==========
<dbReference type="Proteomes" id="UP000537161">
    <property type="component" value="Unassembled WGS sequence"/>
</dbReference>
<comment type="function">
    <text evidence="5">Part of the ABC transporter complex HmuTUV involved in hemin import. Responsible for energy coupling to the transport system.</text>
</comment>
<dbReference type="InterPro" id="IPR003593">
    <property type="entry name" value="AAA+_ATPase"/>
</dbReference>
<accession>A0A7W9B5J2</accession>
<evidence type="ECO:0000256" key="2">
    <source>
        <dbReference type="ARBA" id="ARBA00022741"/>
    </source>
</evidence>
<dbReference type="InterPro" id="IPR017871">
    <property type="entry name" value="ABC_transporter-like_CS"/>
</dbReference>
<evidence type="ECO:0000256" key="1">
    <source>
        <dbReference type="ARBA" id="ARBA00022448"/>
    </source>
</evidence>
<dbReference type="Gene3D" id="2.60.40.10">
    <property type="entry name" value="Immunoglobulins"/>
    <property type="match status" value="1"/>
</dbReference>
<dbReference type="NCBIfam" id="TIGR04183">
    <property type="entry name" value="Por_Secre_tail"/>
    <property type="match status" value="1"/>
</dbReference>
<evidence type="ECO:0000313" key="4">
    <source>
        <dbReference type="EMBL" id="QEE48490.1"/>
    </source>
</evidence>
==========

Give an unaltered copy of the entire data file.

<dbReference type="Proteomes" id="UP000537161">
    <property type="component" value="Unassembled WGS sequence"/>
</dbReference>
<comment type="function">
    <text evidence="5">Part of the ABC transporter complex HmuTUV involved in hemin import. Responsible for energy coupling to the transport system.</text>
</comment>
<dbReference type="InterPro" id="IPR003593">
    <property type="entry name" value="AAA+_ATPase"/>
</dbReference>
<accession>A0A7W9B5J2</accession>
<evidence type="ECO:0000256" key="2">
    <source>
        <dbReference type="ARBA" id="ARBA00022741"/>
    </source>
</evidence>
<dbReference type="InterPro" id="IPR017871">
    <property type="entry name" value="ABC_transporter-like_CS"/>
</dbReference>
<evidence type="ECO:0000256" key="1">
    <source>
        <dbReference type="ARBA" id="ARBA00022448"/>
    </source>
</evidence>
<dbReference type="Gene3D" id="2.60.40.10">
    <property type="entry name" value="Immunoglobulins"/>
    <property type="match status" value="1"/>
</dbReference>
<dbReference type="NCBIfam" id="TIGR04183">
    <property type="entry name" value="Por_Secre_tail"/>
    <property type="match status" value="1"/>
</dbReference>
<evidence type="ECO:0000313" key="4">
    <source>
        <dbReference type="EMBL" id="QEE48490.1"/>
    </source>
</evidence>